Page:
Ford Motor Co., the second-largest U.S. automaker, issued $2 billion of bonds in its first sale of fixed-rate debt maturing in at least 30 years since 1999.
The 4.75 percent securities due January 2043 were priced to yield 180 basis points more than similar-maturity Treasuries, according to data compiled by Bloomberg. Proceeds from the sale will be used to refinance debt and to fund its pension plan. The notes may be rated Baa3, the lowest level of investment grade, by Moody’s Investors Service.
The offering from Ford, which was lifted last year to high grade at Moody’s and Fitch Ratings, comes as auto sales surge and with borrowing costs touching record lows. Ford’s U.S. light-vehicle sales rose 1.6 percent in December, the company said today, exceeding the 1.2 percent increase forecast by analysts surveyed by Bloomberg.
Ford’s $1.8 billion of 7.45 percent bonds due July 2031 traded at 128.5 cents on the dollar to yield 5.06 percent yesterday, according to Trace, the bond-price reporting system of the Financial Industry Regulatory Authority.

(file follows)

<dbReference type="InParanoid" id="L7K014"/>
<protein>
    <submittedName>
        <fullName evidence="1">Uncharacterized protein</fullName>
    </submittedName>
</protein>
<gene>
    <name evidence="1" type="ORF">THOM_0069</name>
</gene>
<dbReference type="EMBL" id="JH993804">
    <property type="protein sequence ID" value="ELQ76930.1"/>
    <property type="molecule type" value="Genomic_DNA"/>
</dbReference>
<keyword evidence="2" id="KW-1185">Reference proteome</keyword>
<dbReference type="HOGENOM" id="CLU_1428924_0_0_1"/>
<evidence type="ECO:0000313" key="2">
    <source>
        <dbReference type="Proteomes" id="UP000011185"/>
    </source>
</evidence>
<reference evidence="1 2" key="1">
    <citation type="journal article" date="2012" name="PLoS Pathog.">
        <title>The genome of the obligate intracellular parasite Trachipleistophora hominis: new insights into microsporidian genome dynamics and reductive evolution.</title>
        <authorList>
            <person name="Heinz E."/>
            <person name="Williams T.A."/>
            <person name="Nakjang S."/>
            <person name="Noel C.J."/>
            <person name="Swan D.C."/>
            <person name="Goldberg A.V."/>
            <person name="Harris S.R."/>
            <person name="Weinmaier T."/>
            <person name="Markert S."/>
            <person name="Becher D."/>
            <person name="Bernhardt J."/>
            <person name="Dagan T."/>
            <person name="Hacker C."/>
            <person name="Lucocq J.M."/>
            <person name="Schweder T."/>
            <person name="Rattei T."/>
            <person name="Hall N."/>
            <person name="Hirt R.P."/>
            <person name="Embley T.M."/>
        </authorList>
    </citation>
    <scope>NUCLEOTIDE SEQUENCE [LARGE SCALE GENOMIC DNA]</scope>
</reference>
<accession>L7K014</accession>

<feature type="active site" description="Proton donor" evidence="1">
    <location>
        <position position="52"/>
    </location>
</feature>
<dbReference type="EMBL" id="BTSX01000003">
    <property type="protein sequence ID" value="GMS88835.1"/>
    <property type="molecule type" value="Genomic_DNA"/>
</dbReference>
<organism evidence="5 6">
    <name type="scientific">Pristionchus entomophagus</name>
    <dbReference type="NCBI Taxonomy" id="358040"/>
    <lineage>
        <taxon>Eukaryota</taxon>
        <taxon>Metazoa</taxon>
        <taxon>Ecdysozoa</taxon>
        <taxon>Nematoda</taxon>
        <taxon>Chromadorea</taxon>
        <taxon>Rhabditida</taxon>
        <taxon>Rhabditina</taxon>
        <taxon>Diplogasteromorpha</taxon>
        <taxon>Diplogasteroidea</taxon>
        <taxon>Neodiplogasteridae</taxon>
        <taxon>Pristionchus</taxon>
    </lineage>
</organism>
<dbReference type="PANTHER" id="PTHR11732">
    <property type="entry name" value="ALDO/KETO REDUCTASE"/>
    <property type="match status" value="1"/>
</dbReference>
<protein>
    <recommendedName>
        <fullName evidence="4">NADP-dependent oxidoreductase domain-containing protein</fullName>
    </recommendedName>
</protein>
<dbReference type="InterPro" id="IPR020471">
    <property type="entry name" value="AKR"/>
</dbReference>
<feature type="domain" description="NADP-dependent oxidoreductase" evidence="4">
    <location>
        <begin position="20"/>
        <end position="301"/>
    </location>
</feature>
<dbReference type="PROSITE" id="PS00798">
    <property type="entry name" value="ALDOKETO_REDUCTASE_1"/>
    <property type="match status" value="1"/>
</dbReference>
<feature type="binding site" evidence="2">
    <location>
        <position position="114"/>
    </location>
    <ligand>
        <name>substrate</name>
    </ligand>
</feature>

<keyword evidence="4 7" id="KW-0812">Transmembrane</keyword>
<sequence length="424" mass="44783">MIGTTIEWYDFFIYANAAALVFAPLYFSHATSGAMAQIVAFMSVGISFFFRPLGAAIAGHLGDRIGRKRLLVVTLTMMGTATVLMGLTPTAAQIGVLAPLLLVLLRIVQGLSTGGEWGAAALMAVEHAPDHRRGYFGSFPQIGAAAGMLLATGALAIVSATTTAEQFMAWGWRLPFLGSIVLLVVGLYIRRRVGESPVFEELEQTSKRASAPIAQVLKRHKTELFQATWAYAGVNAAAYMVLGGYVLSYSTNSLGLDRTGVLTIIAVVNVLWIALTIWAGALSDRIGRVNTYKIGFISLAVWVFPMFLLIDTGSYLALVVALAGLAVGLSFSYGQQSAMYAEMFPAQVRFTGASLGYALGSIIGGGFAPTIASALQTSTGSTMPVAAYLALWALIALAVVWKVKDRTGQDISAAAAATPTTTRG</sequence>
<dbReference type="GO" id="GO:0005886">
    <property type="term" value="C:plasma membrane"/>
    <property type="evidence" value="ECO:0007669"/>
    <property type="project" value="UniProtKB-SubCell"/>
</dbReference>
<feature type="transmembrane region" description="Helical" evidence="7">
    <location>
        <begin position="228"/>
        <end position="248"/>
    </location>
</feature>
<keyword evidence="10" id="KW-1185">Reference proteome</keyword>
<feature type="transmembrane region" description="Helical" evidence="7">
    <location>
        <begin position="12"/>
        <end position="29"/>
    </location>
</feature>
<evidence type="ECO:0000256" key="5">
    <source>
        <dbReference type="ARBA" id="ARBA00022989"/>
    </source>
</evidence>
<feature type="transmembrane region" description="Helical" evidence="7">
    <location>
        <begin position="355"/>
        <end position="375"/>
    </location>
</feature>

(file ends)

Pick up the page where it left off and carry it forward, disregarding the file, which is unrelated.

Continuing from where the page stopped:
The automaker issued $4.95 billion of 4.25 percent, 30-year convertible securities in December 2006, Bloomberg data show.
Ford was raised to investment grade by Moody’s in May and by Fitch in April. Standard & Poor’s rates the company’s debt BB+, or the highest level of speculative grade, with a positive outlook, according to data compiled by Bloomberg.
Borrowing costs for high-grade American companies have declined to 2.8 percent from last year’s high of 3.93 percent, according to the Bank of America Merrill Lynch U.S. Corporate index data.
Barclays Plc, Citigroup Inc., Goldman Sachs Group Inc., and Morgan Stanley managed the Dearborn, Michigan-based company’s sale, Bloomberg data show. General Motors Co. is the top-selling automaker in the U.S.